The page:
Department or Administrative Unit
Anthropology and Museum Studies
The history of human cultures is frequently marked by a distinctive pattern of evolution that paleobiologists term diversification and decimation. Under this process, fundamentally new socioeconomic systems appear during periods of dramatic cultural diversification, typically through cultural cladogenesis. Significant diversification episodes come about under conditions that favor group economic success under effective or geographic isolation. Typically shortlived, they are often followed by abrupt decimation under more competitive economic conditions. Regional archaeological sequences, viewed from this perspective, suggest that (1) cultural evolutionary trends are strongly conditioned by historical contingency, though general evolutionary processes are continuously active; (2) the emergence of new systems may be contingent on economic opportunities associated with niche reorganization; and (3) severe competition such as that associated with demographic stress will generally favor decimation.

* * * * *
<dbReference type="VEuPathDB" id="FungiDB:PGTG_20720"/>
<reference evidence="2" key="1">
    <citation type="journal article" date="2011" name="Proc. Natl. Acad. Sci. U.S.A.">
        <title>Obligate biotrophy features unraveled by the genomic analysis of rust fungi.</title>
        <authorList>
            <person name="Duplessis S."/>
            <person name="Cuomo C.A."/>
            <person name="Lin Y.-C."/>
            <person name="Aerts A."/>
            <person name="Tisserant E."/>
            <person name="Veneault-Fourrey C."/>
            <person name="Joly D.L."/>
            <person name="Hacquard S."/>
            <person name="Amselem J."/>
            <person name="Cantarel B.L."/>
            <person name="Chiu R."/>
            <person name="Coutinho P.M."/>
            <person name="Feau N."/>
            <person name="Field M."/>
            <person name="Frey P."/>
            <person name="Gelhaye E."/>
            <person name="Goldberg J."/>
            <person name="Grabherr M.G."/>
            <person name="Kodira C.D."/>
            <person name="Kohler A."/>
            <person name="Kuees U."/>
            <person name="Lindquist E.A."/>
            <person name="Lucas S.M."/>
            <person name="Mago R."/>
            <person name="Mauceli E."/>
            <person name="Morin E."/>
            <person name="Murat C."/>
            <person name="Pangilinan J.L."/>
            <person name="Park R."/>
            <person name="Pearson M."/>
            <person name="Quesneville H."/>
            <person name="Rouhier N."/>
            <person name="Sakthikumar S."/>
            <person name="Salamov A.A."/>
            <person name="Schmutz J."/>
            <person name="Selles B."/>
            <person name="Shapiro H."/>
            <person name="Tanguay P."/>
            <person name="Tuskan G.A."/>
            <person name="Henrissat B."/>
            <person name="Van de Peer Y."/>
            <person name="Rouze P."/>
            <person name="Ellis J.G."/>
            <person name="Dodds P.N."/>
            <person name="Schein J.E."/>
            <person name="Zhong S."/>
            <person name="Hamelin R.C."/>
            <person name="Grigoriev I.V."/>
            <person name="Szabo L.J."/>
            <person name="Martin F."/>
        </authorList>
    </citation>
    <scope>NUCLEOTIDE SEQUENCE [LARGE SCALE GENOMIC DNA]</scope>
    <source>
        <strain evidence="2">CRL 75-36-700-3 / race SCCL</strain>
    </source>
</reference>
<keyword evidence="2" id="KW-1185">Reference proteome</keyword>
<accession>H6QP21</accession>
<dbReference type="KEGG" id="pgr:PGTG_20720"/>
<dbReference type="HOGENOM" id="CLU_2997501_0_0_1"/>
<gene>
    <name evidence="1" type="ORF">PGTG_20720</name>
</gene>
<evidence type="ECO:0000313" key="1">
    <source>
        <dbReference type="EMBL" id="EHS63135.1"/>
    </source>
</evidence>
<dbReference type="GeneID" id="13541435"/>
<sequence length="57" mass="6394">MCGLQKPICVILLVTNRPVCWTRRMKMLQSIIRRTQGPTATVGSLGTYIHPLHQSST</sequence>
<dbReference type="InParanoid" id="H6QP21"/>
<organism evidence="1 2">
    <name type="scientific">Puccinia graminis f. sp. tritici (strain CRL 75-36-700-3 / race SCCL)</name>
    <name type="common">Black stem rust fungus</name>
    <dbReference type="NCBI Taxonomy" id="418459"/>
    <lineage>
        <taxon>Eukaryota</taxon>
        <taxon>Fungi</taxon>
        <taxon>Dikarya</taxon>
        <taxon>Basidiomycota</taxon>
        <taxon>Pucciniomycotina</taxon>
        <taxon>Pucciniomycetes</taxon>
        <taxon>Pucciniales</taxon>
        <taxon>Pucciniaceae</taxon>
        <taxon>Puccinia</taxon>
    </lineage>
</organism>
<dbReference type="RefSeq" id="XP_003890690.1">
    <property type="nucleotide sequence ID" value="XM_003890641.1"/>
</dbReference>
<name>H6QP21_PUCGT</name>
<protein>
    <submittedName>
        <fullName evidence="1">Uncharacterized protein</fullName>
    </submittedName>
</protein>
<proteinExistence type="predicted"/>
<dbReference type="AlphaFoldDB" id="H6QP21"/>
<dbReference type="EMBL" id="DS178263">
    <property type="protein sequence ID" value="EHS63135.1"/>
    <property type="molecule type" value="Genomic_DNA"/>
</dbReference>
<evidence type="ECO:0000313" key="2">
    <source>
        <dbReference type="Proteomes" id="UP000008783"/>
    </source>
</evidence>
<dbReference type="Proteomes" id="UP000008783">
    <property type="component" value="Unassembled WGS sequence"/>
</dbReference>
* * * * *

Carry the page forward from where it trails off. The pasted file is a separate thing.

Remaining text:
Prentiss, W., & Chatters, J. (2003). Cultural Diversification and Decimation in the Prehistoric Record. Current Anthropology, 44(1), 33–58. https://doi.org/10.1086/344488
© 2003 by The Wenner-Gren Foundation for Anthropological Research. All rights reserved.